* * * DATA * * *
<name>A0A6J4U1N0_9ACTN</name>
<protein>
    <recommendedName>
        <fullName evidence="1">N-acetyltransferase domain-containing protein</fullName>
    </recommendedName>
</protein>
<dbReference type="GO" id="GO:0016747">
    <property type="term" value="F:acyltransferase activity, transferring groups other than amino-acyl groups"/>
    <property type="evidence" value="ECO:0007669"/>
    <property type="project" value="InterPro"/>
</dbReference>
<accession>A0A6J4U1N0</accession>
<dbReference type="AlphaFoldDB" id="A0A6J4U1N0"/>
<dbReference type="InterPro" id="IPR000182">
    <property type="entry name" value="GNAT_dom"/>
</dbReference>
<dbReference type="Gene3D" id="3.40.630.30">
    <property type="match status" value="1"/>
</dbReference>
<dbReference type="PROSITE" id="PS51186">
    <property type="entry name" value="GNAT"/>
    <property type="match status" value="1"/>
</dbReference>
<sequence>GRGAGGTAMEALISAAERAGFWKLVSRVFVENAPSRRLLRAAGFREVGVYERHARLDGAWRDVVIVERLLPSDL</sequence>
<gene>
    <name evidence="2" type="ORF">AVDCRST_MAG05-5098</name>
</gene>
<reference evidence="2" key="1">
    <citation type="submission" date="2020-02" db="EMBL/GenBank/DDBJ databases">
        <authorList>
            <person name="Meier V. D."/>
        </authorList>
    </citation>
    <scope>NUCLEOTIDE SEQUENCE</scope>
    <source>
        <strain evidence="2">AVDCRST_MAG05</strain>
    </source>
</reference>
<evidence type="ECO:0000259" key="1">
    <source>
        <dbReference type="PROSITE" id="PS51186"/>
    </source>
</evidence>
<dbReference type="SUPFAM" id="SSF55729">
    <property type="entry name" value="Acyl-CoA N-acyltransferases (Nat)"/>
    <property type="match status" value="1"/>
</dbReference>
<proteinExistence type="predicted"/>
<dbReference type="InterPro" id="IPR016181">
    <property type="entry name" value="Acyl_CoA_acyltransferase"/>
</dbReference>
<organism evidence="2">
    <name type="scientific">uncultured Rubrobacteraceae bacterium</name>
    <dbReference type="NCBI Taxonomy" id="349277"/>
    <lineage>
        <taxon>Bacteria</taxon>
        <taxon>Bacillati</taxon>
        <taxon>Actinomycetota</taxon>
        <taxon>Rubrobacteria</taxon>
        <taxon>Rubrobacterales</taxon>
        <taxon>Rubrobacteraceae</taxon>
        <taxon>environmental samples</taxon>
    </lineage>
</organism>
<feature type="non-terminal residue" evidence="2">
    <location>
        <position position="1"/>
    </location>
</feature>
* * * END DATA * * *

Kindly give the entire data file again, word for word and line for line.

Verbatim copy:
<name>A0A6J4U1N0_9ACTN</name>
<protein>
    <recommendedName>
        <fullName evidence="1">N-acetyltransferase domain-containing protein</fullName>
    </recommendedName>
</protein>
<dbReference type="GO" id="GO:0016747">
    <property type="term" value="F:acyltransferase activity, transferring groups other than amino-acyl groups"/>
    <property type="evidence" value="ECO:0007669"/>
    <property type="project" value="InterPro"/>
</dbReference>
<accession>A0A6J4U1N0</accession>
<dbReference type="AlphaFoldDB" id="A0A6J4U1N0"/>
<dbReference type="InterPro" id="IPR000182">
    <property type="entry name" value="GNAT_dom"/>
</dbReference>
<dbReference type="Gene3D" id="3.40.630.30">
    <property type="match status" value="1"/>
</dbReference>
<dbReference type="PROSITE" id="PS51186">
    <property type="entry name" value="GNAT"/>
    <property type="match status" value="1"/>
</dbReference>
<sequence>GRGAGGTAMEALISAAERAGFWKLVSRVFVENAPSRRLLRAAGFREVGVYERHARLDGAWRDVVIVERLLPSDL</sequence>
<gene>
    <name evidence="2" type="ORF">AVDCRST_MAG05-5098</name>
</gene>
<reference evidence="2" key="1">
    <citation type="submission" date="2020-02" db="EMBL/GenBank/DDBJ databases">
        <authorList>
            <person name="Meier V. D."/>
        </authorList>
    </citation>
    <scope>NUCLEOTIDE SEQUENCE</scope>
    <source>
        <strain evidence="2">AVDCRST_MAG05</strain>
    </source>
</reference>
<evidence type="ECO:0000259" key="1">
    <source>
        <dbReference type="PROSITE" id="PS51186"/>
    </source>
</evidence>
<dbReference type="SUPFAM" id="SSF55729">
    <property type="entry name" value="Acyl-CoA N-acyltransferases (Nat)"/>
    <property type="match status" value="1"/>
</dbReference>
<proteinExistence type="predicted"/>
<dbReference type="InterPro" id="IPR016181">
    <property type="entry name" value="Acyl_CoA_acyltransferase"/>
</dbReference>
<organism evidence="2">
    <name type="scientific">uncultured Rubrobacteraceae bacterium</name>
    <dbReference type="NCBI Taxonomy" id="349277"/>
    <lineage>
        <taxon>Bacteria</taxon>
        <taxon>Bacillati</taxon>
        <taxon>Actinomycetota</taxon>
        <taxon>Rubrobacteria</taxon>
        <taxon>Rubrobacterales</taxon>
        <taxon>Rubrobacteraceae</taxon>
        <taxon>environmental samples</taxon>
    </lineage>
</organism>
<feature type="non-terminal residue" evidence="2">
    <location>
        <position position="1"/>
    </location>
</feature>